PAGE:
Right of Reply: Donald Trump is Unfit to be President of the US

On the 16th of August, the Rational Standard saw fit to publish my opinion piece, titled, “Torch-light rally in Charlottesville casts spotlight on Trump’s bigotry.” My article drew a host of generally unfavorable, if not derisory and aggrieved comments. The first point I would make...

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On the 16th of August, the Rational Standard saw fit to publish my opinion piece, titled, “Torch-light rally in Charlottesville casts spotlight on Trump’s bigotry.”

My article drew a host of generally unfavorable, if not derisory and aggrieved comments.

The first point I would make is that I don’t care a tinker’s cuss. I readily accept that the article was published on the Internet where all’s free game. However, what is troubling, deeply, to me, is not the raft of hostile remarks, but the overall import of sentiments expressed.

As was highlighted by the editor of the Rational Standard:

“The Rational Standard welcomes debate within the framework of respecting one another’s individual and economic liberty. We will not shy away from publishing controversial and contrarian perspectives which [that?] are compatible with this framework. The views of our authors do not represent the views of the Rational Standard or its board.”

Another editor, Nicholas Woode-Smith, also defended the decision to publish the piece by stating:

“The Rational Standard runs on guest articles. Where we differ from other publications is that we do have a strict editorial policy. This article was not seen to violate our editorial policy. We aren’t Trump worshipers. We aren’t blatant Trump decriers.”

To those readers of the article, one thing must be glaringly evident: I am a fierce Trump decrier.


I have followed the ascension of this man since well before the commencement of the 2016 candidacy nominations: the stage where the man, who is simply unable to effect an iota of change in his sentiments, mien or behavior; verbally bullied, lied and slandered his way to the highest office in the land.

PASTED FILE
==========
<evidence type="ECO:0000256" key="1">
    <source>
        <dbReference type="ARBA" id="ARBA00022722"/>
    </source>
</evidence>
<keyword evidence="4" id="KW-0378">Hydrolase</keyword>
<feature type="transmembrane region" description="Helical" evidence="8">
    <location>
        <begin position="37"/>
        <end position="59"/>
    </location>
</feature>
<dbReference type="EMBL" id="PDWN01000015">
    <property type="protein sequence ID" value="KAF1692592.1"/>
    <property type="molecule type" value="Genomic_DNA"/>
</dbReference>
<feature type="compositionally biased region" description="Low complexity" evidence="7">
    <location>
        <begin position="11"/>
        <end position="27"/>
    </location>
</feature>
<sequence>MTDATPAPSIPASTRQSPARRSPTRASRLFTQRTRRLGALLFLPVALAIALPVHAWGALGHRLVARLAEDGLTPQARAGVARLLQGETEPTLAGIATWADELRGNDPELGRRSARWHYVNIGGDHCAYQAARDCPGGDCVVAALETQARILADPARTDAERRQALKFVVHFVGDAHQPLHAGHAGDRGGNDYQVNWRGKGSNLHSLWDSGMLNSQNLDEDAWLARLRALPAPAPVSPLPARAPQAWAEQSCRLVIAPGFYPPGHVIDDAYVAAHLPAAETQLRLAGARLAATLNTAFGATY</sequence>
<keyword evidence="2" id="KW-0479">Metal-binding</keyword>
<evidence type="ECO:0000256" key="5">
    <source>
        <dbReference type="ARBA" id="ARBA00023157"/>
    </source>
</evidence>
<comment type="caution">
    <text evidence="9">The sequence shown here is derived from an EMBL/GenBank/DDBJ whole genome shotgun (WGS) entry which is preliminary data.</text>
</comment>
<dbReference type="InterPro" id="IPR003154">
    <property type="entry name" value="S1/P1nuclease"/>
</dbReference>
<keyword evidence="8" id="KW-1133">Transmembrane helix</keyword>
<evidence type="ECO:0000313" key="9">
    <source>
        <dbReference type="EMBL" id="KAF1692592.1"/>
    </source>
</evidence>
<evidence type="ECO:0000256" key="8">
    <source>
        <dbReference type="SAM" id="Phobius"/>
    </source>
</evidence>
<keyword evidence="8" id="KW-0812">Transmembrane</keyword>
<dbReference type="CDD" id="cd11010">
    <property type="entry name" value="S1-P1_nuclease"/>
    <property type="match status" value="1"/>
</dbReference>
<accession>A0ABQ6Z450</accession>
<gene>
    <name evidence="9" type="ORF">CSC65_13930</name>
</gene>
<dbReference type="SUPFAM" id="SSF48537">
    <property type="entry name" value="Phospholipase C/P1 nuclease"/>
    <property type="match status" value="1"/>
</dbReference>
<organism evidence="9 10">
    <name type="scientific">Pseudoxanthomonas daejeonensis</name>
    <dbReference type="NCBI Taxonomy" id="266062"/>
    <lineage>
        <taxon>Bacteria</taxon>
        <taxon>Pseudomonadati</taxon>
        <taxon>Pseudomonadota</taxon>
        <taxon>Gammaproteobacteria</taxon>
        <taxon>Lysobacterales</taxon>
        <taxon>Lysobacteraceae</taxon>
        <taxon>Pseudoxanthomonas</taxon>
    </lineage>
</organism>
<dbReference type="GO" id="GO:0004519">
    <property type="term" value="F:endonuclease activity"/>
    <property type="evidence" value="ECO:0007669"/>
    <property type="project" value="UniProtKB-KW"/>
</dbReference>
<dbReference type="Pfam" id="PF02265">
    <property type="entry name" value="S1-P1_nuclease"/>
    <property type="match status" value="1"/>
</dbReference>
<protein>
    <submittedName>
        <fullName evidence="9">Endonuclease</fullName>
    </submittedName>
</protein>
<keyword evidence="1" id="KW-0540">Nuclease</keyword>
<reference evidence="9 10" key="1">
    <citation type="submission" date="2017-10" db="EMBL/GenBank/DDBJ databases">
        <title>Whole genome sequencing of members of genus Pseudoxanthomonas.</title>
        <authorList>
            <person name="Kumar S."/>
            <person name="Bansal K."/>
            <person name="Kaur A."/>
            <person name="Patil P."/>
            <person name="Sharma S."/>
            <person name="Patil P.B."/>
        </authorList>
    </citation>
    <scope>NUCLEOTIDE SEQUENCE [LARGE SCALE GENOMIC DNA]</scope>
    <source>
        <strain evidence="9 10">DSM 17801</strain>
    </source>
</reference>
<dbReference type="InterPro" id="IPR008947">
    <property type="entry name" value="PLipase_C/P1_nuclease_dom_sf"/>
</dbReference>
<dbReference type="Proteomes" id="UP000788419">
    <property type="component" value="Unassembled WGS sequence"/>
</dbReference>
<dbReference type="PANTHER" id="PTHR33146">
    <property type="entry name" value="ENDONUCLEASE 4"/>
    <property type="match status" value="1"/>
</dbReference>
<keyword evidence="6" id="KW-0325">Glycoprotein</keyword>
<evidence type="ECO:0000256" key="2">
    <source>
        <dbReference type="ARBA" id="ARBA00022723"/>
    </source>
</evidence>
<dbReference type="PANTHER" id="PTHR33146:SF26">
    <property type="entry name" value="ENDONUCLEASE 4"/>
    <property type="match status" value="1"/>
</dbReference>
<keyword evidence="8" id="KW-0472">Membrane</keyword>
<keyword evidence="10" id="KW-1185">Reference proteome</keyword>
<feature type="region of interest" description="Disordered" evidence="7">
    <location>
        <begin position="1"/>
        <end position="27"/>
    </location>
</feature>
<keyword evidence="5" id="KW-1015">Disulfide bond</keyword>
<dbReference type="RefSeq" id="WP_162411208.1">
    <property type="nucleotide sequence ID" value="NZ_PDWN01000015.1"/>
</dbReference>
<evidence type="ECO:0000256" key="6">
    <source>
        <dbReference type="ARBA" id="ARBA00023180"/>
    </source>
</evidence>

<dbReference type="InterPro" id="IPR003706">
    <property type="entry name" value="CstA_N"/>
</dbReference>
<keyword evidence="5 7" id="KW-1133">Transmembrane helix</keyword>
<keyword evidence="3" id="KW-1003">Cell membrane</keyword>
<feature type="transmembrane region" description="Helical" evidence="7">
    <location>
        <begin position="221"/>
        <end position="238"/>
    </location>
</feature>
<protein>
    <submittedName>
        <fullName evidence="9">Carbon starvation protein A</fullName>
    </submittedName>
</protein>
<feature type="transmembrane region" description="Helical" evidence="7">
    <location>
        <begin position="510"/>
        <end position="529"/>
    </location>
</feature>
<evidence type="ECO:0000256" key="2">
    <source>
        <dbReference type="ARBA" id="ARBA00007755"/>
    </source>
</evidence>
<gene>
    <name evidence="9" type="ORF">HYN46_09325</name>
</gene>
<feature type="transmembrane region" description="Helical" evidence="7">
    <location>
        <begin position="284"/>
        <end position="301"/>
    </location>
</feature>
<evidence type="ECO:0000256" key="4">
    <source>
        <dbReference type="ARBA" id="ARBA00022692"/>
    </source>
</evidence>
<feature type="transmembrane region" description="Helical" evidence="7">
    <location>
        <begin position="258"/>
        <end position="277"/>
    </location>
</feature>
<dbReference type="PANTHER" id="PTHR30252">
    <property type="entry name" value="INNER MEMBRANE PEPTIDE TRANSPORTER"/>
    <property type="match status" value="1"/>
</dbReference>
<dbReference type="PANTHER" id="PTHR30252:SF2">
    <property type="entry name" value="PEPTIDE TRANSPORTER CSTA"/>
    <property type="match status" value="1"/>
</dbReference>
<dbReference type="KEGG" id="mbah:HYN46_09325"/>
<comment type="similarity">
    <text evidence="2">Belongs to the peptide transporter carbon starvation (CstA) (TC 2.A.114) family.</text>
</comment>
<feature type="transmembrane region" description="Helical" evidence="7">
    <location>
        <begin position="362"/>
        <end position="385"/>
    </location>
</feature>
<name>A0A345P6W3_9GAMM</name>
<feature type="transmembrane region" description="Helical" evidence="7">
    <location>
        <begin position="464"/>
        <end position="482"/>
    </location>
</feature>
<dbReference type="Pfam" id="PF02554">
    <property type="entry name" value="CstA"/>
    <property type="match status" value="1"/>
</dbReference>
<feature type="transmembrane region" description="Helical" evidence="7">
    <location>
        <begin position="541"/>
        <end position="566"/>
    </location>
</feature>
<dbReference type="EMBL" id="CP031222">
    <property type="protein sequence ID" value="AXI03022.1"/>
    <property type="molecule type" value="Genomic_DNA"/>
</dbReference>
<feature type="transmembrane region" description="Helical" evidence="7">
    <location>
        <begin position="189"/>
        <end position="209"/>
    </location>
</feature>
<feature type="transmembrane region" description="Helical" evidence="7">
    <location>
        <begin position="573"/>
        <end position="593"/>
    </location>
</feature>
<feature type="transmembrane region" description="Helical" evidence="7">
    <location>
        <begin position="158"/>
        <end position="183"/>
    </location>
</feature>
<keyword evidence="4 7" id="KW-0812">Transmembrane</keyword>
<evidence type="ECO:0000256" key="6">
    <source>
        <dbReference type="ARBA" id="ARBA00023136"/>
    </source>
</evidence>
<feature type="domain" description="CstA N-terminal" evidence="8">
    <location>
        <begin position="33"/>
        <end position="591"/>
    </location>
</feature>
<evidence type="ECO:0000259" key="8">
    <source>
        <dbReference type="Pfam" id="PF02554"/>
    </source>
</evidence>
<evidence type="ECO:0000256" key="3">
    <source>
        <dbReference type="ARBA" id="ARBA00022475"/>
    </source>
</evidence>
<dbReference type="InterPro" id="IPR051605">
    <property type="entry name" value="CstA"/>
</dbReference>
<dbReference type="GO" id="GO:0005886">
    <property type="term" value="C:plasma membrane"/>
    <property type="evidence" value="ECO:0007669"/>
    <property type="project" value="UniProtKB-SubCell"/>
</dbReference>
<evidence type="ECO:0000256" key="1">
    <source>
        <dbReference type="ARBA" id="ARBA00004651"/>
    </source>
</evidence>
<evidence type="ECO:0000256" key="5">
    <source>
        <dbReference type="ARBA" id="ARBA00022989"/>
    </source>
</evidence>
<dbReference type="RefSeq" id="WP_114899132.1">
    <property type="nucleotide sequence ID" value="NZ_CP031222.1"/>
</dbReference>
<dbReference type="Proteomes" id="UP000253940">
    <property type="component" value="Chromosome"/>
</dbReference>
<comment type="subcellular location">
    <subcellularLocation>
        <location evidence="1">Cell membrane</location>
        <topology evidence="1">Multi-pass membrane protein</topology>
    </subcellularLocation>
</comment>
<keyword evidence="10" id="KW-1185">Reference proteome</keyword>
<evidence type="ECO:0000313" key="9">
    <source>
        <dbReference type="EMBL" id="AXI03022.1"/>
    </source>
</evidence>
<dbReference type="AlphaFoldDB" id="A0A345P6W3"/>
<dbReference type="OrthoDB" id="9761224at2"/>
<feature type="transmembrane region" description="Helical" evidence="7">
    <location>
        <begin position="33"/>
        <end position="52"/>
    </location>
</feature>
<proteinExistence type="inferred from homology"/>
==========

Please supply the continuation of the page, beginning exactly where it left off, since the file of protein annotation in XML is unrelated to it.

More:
Eh, sorry, he actually began behaving in this fashion far earlier – in March, 2011 in fact – when Trump aired the view that he doubted the then-President, Barack Obama’s, American citizenship. My apprehension and misgivings about the fitness of this man were then sown; even if Trump had yet to formally announce his candidacy.

In fact, his race-baiting could be said to have begun in 1989 with his inflammatory comments made about 5 young black men he regarded, without the benefit of a trial, as being ‘bang to rights’ guilty of gang-raping a young, white, female jogger in New York’s Central Park. Take your pick – Trump has continued in this ‘rough-and-tumble, hit-me-and-I-hit-you-back-twice-as-hard’ manner that, as he maintains, made him such a ‘winner’ in the real estate development game. (And at this, I seriously have to say that I’d hate to see just how the man would react were he to lose: a state of being simply not within the universe of Trump consideration).

I don’t plan, or desire, to direct you to thousands of available articles listing this man’s legions of shortcomings, lies, whoppers, omissions, commissions and outrages. All I’ll say is that it is his fault, and his fault alone, that he sees fit to give such offense and generally behave like the loud-mouthed, inebriated boor propping up the local golf club bar.

No, I won’t detail his litany of mostly self-inflicted wounds, however, I feel I must address the fact that many, many, young South Africans – not Americans – appear to have been captivated and seduced by this man. It seems that via TV, Trump has been able to sprinkle his ‘Apprentice dust’ and have so many S’Efricans readily and willingly spring to his defense.

And let’s all be honest; this small, Internet controversy has been provoked, in the eyes and minds of those who felt so incensed to comment, by a single incident: the willful killing of Heather Heyer in Charlottesville.

To those who seemed to be of the mind that –

“… The article is just a Donald J. Trump hit-piece, nothing else.”

– damn right the piece was overtly censorious. Trump wrongly attempted, and rightly failed, to re-conform the very essence of liberty – the truth – and create some degree of ‘moral equivalency’ between neo-Nazis, white supremacists and nationalists who were opposed by an indeterminate number of anti-hate, anti-Robert E. Lee, statue protestors.